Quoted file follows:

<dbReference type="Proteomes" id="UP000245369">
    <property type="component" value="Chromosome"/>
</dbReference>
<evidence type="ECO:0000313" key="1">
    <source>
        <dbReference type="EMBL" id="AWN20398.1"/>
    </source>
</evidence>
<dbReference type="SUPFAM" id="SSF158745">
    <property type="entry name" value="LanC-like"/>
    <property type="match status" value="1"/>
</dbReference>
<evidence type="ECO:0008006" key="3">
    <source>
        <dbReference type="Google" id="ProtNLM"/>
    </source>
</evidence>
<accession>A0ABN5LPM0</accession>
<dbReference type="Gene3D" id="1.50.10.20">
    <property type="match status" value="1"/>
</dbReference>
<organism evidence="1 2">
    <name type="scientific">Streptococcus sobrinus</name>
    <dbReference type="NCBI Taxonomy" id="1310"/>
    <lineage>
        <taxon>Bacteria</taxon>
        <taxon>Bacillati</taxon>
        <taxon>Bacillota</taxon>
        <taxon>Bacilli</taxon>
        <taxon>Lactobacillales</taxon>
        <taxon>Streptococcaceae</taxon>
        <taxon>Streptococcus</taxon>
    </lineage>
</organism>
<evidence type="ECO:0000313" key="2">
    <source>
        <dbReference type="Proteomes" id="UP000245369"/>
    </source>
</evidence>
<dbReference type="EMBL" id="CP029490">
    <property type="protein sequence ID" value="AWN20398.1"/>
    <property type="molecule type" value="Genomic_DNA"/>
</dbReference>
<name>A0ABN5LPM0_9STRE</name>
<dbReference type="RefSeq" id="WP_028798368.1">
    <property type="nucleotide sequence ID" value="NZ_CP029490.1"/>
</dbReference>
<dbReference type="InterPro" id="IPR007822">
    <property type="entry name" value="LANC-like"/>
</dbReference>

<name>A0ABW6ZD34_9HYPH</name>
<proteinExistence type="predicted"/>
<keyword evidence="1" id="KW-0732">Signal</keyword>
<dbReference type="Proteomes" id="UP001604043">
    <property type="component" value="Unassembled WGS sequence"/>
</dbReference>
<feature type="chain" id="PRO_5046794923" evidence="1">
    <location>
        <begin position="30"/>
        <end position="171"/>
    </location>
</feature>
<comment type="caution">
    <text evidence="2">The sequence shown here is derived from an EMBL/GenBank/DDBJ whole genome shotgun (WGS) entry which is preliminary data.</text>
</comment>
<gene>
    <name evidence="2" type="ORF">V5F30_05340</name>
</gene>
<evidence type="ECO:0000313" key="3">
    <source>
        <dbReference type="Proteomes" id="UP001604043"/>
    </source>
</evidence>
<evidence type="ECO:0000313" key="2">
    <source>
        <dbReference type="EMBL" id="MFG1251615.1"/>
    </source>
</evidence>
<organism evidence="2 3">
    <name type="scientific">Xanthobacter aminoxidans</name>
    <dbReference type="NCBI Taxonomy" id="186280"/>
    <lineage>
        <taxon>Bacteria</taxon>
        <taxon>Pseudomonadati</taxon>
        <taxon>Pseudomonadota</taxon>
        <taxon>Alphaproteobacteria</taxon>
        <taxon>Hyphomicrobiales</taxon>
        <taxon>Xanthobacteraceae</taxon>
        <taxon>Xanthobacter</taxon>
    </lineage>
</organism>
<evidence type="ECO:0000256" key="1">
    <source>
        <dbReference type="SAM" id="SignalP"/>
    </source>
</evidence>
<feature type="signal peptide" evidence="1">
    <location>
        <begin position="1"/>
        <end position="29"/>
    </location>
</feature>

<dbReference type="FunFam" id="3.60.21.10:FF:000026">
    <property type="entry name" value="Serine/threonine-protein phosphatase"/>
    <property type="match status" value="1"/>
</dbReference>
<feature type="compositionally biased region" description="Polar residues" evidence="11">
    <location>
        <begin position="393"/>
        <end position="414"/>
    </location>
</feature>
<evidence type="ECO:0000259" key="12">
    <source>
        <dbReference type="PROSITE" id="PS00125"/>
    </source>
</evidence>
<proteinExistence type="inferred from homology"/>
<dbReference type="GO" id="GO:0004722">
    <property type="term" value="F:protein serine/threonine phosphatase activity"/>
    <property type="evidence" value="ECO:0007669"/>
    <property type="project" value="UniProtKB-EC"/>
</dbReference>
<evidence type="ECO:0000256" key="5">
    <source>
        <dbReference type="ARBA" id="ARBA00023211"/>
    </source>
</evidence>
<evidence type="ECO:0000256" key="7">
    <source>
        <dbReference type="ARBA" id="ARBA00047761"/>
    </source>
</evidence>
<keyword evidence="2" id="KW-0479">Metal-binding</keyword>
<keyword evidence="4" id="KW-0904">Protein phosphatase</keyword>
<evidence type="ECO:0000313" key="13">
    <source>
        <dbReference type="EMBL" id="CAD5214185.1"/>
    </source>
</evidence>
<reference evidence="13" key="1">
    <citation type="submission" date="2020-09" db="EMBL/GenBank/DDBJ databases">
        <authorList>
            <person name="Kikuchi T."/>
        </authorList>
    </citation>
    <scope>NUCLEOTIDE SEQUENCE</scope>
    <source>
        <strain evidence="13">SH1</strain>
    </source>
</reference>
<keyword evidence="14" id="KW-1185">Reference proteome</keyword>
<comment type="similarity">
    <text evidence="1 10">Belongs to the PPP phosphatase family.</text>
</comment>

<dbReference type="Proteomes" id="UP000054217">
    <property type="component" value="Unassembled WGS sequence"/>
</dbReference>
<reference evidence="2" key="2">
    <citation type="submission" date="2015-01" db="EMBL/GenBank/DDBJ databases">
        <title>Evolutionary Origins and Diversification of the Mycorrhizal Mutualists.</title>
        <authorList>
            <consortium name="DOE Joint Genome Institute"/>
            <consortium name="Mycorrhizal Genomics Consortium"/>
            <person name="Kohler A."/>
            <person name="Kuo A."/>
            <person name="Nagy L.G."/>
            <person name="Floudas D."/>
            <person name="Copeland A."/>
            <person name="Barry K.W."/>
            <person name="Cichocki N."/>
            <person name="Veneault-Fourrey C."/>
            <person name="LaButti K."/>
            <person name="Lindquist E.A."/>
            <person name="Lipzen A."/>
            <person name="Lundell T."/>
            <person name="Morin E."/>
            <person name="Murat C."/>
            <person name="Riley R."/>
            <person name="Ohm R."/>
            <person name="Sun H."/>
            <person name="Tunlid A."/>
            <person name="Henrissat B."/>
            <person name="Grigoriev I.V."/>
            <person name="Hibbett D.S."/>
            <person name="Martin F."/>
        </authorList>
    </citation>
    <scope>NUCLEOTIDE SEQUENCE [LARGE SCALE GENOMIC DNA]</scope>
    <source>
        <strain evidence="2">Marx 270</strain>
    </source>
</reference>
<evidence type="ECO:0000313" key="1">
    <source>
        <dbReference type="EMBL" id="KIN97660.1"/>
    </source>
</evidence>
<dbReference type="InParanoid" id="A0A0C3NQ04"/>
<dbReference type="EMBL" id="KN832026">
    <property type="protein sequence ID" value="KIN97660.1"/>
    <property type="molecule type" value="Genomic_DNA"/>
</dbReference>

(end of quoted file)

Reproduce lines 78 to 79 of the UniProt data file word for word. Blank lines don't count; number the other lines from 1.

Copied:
</evidence>
<organism evidence="2 3">